It was noted in the Constitutional Court’s ruling that, after an election of the President of the Republic, the Government also returns its powers to a newly elected President of the Republic. However, the Constitution does not prescribe that the Government must resign then. This is due to the fact that after the change of the Head of State, the confidence of the Seimas in the Government remains intact. Upon the consent of the Seimas to the candidature of the Prime Minister of the Government which has returned its powers, upon the appointment of the Prime Minister by the President of the Republic, and upon the approval of the composition of the Government submitted, the Government is empowered anew to exercise its functions, unless more than half of the ministers have been changed. Upon the consent of the Seimas to the candidature nominated by the President of the Republic of the Prime Minister of the Government which returned its powers, upon the appointment of the Prime Minister by the President of the Republic, and upon the approval of the composition of the Government submitted, it is recognised that the Government is empowered anew to exercise its functions, unless more than half of the ministers have been changed.

The Constitutional Court notes that in such a case it means that the Government is empowered anew to exercise its functions, therefore, changes of the ministers must be calculated from the moment when the Government was empowered anew.

2. The petitioner also requests the explanation of whether the formulation “unless more than half of the ministers have been changed” which was used in the same ruling of the Constitutional Court presumes the change of the composition of the Government which is regulated by Article 202 of the Statute of the Seimas. The petitioner asks the Constitutional Court whether the cases when ministers were dismissed due to the abolition of particular institutions or because such office no longer existed, and by virtue of the changing of the name of the post of ministers after the government functions of ministries had either been expanded or reduced even though the ministers continued to work should be deemed to be such a change of the composition of the Government. The petitioner also wants to know whether it is recognised that ministers have been changed when not a single minister was changed after some ministries had been abolished and their functions had been distributed to the other ministries.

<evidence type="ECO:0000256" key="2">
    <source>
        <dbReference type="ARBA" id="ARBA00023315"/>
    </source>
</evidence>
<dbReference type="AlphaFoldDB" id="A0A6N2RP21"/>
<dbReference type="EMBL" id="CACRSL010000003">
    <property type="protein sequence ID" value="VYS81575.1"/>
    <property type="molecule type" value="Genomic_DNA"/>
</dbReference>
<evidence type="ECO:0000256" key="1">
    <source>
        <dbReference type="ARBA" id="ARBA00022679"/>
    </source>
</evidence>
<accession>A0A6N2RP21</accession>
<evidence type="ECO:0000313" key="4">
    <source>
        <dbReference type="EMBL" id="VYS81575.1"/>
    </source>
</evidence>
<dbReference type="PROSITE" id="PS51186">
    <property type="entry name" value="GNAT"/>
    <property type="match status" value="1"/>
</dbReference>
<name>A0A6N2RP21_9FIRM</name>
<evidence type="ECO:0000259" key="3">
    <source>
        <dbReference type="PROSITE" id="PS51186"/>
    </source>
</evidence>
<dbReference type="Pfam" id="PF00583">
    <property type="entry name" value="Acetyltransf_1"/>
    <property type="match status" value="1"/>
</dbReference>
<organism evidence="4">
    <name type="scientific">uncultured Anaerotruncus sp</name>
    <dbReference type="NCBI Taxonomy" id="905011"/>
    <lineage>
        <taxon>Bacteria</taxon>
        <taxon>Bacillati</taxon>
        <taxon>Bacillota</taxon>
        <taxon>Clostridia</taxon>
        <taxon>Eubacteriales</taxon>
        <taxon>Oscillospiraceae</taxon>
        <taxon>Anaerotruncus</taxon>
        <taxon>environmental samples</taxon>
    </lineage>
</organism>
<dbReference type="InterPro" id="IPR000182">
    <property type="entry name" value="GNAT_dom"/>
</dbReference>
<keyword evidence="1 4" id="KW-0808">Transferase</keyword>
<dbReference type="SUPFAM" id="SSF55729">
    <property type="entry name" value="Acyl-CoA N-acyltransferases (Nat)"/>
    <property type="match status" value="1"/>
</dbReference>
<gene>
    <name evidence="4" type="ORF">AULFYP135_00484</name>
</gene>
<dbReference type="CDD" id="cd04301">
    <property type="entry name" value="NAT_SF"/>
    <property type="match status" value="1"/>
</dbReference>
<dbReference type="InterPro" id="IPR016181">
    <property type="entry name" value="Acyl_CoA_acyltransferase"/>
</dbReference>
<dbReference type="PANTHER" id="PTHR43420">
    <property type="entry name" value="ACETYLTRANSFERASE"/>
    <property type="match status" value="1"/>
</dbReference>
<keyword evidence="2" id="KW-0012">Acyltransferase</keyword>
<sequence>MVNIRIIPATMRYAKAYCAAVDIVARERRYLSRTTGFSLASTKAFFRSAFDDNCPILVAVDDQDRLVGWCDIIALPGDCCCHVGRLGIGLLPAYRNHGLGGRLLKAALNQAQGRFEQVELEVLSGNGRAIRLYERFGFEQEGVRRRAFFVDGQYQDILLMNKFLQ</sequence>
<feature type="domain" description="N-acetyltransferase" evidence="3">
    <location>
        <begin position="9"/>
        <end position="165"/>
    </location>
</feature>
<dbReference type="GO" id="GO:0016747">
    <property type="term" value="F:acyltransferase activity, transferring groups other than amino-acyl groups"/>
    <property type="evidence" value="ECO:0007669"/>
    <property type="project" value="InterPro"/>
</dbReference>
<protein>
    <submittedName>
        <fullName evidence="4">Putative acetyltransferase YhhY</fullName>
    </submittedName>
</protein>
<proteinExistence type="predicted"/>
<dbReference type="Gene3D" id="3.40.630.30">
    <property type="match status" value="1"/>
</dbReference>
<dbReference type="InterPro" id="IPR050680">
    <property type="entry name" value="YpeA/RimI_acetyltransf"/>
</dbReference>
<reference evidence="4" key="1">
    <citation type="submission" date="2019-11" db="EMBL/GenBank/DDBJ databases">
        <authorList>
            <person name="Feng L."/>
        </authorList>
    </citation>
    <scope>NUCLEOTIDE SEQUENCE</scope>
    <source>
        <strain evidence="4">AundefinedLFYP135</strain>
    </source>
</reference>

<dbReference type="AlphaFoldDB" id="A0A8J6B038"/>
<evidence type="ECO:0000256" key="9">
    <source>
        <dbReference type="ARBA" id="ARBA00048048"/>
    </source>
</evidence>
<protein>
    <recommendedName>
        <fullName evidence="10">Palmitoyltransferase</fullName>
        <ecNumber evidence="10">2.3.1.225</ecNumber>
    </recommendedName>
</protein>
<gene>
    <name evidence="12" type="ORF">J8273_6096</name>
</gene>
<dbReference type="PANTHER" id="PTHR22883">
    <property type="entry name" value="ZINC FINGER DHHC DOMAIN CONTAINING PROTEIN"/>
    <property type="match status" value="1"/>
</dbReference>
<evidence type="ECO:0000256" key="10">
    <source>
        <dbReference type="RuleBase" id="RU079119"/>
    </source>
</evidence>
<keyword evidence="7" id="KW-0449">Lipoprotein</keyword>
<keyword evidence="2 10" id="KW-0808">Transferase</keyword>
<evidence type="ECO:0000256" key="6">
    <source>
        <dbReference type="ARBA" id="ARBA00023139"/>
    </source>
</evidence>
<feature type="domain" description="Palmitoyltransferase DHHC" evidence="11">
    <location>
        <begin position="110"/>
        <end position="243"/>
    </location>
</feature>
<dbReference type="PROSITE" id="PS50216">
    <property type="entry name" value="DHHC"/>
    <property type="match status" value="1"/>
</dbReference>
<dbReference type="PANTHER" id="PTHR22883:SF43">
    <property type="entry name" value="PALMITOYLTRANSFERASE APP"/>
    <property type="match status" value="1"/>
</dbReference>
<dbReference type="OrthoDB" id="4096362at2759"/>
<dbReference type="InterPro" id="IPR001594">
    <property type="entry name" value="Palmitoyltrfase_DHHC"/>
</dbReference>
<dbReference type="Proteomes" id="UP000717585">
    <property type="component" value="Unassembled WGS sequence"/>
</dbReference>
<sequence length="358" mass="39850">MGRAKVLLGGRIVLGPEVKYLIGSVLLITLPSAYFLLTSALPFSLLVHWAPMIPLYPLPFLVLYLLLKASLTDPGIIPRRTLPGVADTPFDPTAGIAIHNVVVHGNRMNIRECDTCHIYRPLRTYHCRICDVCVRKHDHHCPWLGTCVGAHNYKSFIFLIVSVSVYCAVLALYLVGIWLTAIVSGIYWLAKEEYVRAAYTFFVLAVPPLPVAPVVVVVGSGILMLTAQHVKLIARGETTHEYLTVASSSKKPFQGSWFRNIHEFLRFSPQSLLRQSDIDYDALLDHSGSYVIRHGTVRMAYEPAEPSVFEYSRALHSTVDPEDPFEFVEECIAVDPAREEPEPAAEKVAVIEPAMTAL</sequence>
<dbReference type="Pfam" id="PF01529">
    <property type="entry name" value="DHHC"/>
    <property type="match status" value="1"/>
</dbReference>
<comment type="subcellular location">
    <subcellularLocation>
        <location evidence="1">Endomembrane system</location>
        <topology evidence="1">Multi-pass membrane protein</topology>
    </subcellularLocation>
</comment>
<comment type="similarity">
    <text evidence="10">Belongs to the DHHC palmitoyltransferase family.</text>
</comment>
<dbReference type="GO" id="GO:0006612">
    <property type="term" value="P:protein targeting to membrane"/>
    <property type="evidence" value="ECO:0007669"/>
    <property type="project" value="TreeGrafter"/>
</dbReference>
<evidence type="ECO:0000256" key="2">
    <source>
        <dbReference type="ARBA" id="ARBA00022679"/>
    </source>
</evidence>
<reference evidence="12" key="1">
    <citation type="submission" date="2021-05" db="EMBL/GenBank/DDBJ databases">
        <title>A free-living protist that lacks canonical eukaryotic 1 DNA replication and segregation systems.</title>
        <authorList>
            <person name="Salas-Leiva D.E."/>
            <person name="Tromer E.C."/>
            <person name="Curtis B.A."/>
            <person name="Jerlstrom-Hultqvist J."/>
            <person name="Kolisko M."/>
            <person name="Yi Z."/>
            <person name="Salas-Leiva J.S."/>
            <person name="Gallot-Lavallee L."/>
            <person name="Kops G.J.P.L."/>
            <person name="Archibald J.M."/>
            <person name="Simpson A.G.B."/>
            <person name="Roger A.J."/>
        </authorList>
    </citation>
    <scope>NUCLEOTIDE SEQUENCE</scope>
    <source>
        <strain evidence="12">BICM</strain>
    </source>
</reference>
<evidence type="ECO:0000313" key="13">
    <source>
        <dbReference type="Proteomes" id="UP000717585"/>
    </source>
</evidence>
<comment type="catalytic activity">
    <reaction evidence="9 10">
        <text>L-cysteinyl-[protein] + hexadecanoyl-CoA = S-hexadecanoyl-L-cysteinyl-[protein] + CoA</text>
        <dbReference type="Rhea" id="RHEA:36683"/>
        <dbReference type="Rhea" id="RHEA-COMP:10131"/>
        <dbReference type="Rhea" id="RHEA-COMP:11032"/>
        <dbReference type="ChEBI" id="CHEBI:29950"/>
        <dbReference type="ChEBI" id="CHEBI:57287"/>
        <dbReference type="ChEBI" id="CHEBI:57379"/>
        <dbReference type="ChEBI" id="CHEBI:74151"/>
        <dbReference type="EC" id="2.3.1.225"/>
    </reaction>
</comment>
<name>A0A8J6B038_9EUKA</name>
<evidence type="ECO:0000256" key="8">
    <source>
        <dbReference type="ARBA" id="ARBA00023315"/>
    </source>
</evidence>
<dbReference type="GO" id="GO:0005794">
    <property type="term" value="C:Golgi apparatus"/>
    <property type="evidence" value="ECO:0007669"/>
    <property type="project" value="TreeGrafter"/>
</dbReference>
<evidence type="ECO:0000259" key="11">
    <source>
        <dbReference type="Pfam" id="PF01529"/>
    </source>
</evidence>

The Constitutional Court notes that these questions were not investigated in the Constitutional Court’s ruling of 10 January 1998, therefore, they may not be construed. This is a matter of a special investigation.

Conforming to Article 61 of the Law on the Constitutional Court of the Republic of Lithuania, the Constitutional Court of the Republic of Lithuania adopts the following

decision:

1. To construe that the statement “the Government is empowered anew to exercise its functions” upon the consent of the Seimas to the candidature of the Prime Minister, upon the appointment of the Prime Minister by the President of the Republic, and upon the approval of the composition of the Government submitted, unless more than half of the ministers have been changed, which is used in the last paragraph but one of Item 3.3 of the statement part of the Ruling of the Constitutional Court of the Republic of Lithuania “On the Compliance of the Seimas Resolution ‘On the Programme of the Government of the Republic of Lithuania’ of 10 December 1996 with the Constitution of the Republic of Lithuania” of 10 January 1998, means that a new period of the powers of the Government begins, therefore, the change of ministers in the Government should be calculated from the beginning of this period.

2. To refuse to construe the formulation “unless more than half of the ministers have been changed.”

Justices of the Constitutional Court:

 

Egidijus Jarašiūnas      Kęstutis Lapinskas     Zigmas Levickis

 

Augustinas Normantas      Vladas Pavilonis     Jonas Prapiestis

 

Pranas Vytautas Rasimavičius      Teodora Staugaitienė      Juozas Žilys